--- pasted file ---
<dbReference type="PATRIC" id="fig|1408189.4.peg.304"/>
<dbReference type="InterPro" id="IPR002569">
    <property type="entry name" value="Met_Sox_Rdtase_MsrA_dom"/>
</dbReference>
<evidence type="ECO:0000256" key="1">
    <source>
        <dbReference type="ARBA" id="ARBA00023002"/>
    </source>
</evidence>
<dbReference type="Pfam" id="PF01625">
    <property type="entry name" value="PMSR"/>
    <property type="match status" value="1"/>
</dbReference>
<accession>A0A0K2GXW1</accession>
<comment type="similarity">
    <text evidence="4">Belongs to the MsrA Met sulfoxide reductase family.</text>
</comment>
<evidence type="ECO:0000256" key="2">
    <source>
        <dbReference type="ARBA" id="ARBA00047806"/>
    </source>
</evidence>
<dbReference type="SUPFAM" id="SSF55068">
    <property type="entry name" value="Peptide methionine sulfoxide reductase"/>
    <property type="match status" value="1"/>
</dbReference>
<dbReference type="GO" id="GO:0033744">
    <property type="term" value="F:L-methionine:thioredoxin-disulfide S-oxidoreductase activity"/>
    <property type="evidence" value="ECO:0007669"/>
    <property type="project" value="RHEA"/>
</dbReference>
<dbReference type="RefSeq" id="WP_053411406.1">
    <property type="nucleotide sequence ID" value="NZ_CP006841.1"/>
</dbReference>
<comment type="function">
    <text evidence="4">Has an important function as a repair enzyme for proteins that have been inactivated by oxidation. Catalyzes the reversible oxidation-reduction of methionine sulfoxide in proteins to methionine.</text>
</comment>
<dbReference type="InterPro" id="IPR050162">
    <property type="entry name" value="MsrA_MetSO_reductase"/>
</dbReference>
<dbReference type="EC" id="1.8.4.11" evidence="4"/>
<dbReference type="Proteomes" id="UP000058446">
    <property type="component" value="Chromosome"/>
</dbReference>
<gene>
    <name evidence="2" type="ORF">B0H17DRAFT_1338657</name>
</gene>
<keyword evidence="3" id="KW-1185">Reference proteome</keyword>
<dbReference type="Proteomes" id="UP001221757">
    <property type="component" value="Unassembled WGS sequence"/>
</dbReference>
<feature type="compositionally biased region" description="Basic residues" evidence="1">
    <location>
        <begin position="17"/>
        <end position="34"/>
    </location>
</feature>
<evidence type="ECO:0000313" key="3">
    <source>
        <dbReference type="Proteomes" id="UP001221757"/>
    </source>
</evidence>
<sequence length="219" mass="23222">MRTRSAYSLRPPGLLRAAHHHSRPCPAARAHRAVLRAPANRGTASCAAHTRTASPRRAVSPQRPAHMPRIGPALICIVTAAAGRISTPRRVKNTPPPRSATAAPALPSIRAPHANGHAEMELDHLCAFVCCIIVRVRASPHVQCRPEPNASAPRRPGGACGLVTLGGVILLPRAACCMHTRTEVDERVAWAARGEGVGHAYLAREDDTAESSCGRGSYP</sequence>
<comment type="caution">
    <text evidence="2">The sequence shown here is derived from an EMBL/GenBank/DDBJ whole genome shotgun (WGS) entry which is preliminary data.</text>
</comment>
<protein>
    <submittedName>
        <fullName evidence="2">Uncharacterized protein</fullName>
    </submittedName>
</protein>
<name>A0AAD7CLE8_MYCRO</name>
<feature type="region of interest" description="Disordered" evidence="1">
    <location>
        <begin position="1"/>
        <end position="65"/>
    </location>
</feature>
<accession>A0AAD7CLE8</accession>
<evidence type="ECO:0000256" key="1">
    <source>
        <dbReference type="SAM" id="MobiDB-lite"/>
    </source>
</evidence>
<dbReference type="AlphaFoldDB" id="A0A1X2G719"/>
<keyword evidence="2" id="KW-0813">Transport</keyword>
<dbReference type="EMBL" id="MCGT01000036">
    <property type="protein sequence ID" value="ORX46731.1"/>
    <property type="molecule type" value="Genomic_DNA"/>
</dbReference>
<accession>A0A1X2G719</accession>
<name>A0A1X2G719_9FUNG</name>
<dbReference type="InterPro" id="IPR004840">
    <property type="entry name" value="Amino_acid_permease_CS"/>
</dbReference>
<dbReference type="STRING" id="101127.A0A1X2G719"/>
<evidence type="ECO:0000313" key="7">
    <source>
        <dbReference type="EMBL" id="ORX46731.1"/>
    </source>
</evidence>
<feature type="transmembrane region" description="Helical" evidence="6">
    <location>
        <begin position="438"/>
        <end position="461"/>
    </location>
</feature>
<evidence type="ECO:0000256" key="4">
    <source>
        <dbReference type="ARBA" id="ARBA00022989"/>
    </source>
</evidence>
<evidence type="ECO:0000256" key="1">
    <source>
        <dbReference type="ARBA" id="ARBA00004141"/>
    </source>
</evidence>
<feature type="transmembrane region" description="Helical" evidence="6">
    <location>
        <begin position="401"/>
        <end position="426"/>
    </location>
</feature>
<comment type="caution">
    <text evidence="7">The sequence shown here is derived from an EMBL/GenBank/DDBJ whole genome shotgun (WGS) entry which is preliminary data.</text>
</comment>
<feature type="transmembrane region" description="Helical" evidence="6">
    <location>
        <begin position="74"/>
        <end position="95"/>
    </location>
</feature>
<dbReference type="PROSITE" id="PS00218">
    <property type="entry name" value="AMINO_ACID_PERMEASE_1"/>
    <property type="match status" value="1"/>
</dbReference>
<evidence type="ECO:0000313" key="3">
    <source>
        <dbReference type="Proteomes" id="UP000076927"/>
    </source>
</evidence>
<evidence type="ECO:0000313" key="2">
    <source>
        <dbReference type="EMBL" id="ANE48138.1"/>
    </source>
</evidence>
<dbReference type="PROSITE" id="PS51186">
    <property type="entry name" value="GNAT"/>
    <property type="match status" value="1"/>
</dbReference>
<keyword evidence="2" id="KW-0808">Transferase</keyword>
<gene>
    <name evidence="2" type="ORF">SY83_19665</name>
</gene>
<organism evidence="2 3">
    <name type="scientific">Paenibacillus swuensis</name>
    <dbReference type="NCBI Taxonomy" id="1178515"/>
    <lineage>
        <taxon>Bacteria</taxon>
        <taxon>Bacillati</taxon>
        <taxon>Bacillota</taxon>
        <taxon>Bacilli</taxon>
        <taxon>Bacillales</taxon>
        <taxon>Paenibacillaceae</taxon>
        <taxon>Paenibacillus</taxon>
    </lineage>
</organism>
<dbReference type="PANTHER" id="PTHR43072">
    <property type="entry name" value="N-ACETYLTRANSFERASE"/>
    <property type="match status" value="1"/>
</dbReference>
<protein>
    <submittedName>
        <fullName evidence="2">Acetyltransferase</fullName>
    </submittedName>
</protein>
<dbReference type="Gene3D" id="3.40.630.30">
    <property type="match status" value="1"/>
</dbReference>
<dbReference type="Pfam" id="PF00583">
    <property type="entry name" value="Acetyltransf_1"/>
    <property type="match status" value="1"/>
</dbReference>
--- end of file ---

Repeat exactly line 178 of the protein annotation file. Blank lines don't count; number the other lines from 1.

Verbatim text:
    <property type="match status" value="1"/>